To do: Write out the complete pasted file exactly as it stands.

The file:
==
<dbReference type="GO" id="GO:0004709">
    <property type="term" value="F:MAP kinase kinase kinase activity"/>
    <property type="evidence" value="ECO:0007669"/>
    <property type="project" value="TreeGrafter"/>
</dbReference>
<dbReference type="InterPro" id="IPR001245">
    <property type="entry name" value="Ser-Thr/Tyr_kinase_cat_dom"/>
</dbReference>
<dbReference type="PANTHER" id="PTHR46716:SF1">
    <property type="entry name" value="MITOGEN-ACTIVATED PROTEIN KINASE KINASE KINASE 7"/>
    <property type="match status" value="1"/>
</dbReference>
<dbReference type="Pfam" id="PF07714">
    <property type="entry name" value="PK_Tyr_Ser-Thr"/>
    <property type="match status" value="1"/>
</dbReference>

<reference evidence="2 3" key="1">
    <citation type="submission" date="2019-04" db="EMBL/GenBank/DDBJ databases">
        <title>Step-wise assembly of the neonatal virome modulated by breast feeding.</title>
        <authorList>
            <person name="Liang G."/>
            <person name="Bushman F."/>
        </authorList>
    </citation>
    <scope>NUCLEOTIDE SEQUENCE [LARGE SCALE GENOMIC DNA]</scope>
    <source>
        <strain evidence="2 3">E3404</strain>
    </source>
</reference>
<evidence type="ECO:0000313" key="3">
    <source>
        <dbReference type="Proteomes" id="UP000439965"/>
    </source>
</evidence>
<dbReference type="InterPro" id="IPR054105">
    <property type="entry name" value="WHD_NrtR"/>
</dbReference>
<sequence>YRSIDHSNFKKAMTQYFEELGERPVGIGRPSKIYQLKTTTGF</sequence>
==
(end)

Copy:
<dbReference type="GO" id="GO:0004709">
    <property type="term" value="F:MAP kinase kinase kinase activity"/>
    <property type="evidence" value="ECO:0007669"/>
    <property type="project" value="TreeGrafter"/>
</dbReference>
<dbReference type="InterPro" id="IPR001245">
    <property type="entry name" value="Ser-Thr/Tyr_kinase_cat_dom"/>
</dbReference>
<dbReference type="PANTHER" id="PTHR46716:SF1">
    <property type="entry name" value="MITOGEN-ACTIVATED PROTEIN KINASE KINASE KINASE 7"/>
    <property type="match status" value="1"/>
</dbReference>
<dbReference type="Pfam" id="PF07714">
    <property type="entry name" value="PK_Tyr_Ser-Thr"/>
    <property type="match status" value="1"/>
</dbReference>

<reference evidence="2 3" key="1">
    <citation type="submission" date="2019-04" db="EMBL/GenBank/DDBJ databases">
        <title>Step-wise assembly of the neonatal virome modulated by breast feeding.</title>
        <authorList>
            <person name="Liang G."/>
            <person name="Bushman F."/>
        </authorList>
    </citation>
    <scope>NUCLEOTIDE SEQUENCE [LARGE SCALE GENOMIC DNA]</scope>
    <source>
        <strain evidence="2 3">E3404</strain>
    </source>
</reference>
<evidence type="ECO:0000313" key="3">
    <source>
        <dbReference type="Proteomes" id="UP000439965"/>
    </source>
</evidence>
<dbReference type="InterPro" id="IPR054105">
    <property type="entry name" value="WHD_NrtR"/>
</dbReference>
<sequence>YRSIDHSNFKKAMTQYFEELGERPVGIGRPSKIYQLKTTTGF</sequence>